Comic & TV writer Warren Ellis often posts photos of recently acquired media. A recent one included a glimpse at his well worn laptop keyboard.
The A key is blank and the S is nearly worn off from, you know, work. I love this.
A birdy tells me you’ve got one of mine in your lock-up.”
“That would be River Cartwright.”
“Yes, but don’t blame me. I think his mother was a hippy.”
“Smoke a lot of dope while he was in the womb, did she? That might explain today’s dipshit behaviour. And I thought he was one of your cleverer boys.”
“Mind like a razor,” Lamb agreed. “Disposable.
Per Warren Ellis’s advice I’ve been working my way through Mick Herron’s Jackson Lamb/Slough House novels over the last four months. Here’s Mr Ellis’s summary:
The Security Service, known popularly as MI5, sometimes can’t outright fire people. Political reasons, operational reasons. But it would still like to get rid of them. So it puts them in Slough House, a dismal set of offices intended to make those consigned there so miserable that they just quit. Those people are known as slow horses. Slough House, slow horse. Slough House is run by Jackson Lamb, himself a slow horse of mysterious provenance, an impressively offensive creature who looks a bit like Timothy Spall if you stuffed Timothy Spall with old pork fat and left him out in the rain for six weeks.
I liken the novels to Len Deighton’s Bernard Samson novels but brought into the Brexit age and with a bit of The Office thrown in. They are enormously enjoyable; funny and smart and, occasionally, shocking.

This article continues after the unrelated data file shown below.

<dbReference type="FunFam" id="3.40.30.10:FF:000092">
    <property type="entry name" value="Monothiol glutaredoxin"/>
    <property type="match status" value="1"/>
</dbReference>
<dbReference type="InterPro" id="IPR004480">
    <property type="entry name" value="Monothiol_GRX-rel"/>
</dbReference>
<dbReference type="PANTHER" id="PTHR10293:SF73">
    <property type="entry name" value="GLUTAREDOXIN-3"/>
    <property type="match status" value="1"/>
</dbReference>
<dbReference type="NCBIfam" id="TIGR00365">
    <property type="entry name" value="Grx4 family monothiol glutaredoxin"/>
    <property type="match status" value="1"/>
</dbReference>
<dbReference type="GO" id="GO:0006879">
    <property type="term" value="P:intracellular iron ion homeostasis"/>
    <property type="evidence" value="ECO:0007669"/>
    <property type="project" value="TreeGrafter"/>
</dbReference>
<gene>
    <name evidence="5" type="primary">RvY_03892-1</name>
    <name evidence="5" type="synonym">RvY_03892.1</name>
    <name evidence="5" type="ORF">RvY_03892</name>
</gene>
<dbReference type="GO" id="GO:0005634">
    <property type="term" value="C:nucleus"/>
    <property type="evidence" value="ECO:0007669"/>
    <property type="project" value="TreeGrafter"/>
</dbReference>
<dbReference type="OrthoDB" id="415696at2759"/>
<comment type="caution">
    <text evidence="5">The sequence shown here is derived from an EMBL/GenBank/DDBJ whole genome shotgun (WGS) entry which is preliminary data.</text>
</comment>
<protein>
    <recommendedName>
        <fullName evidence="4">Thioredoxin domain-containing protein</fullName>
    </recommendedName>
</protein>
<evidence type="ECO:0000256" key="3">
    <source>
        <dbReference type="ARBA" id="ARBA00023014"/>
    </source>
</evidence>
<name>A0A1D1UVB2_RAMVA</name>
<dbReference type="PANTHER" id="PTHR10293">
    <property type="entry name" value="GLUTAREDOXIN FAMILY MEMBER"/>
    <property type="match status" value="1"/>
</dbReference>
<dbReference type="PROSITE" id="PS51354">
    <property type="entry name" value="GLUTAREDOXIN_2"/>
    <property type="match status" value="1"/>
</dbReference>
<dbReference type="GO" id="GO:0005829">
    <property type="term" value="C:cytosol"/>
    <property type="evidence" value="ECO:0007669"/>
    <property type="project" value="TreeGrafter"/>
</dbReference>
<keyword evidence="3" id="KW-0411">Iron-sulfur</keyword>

I’ve actually been listening to the novels via Audible. All so far have been narrated by Seán Barrett, who lends something almost like a sense of authenticity to the story. Each passage of the book is written from someone’s point of view and Barrett is easily able to capture the differences in tone and perspective. And his Jackson Lamb is perfect.
I have two novels to go out of the six currently in print. There hasn’t been a stinker yet. Highly recommended.
I like Mondays as Warren Ellis‘s ORBITAL OPERATIONS newsletter drops in my inbox. The newsletter is part glimpse into the sausage making of comics and telly programmes, part advice and warning about trying to do lots of things at once, part gear/music/book/comic/website recommendation, part here’s some weird stuff, all fascinating and fun.
Ellis’s comics career has been long and very influential. Some of the writers and artists I really dig today can link their success directly to Ellis’s work and the community he fostered. The documentary WARREN ELLIS: CAPTURED GHOSTS tells that story.
Well worth a watch if you’re interested in comics, writers, artists, and a bit of pop history.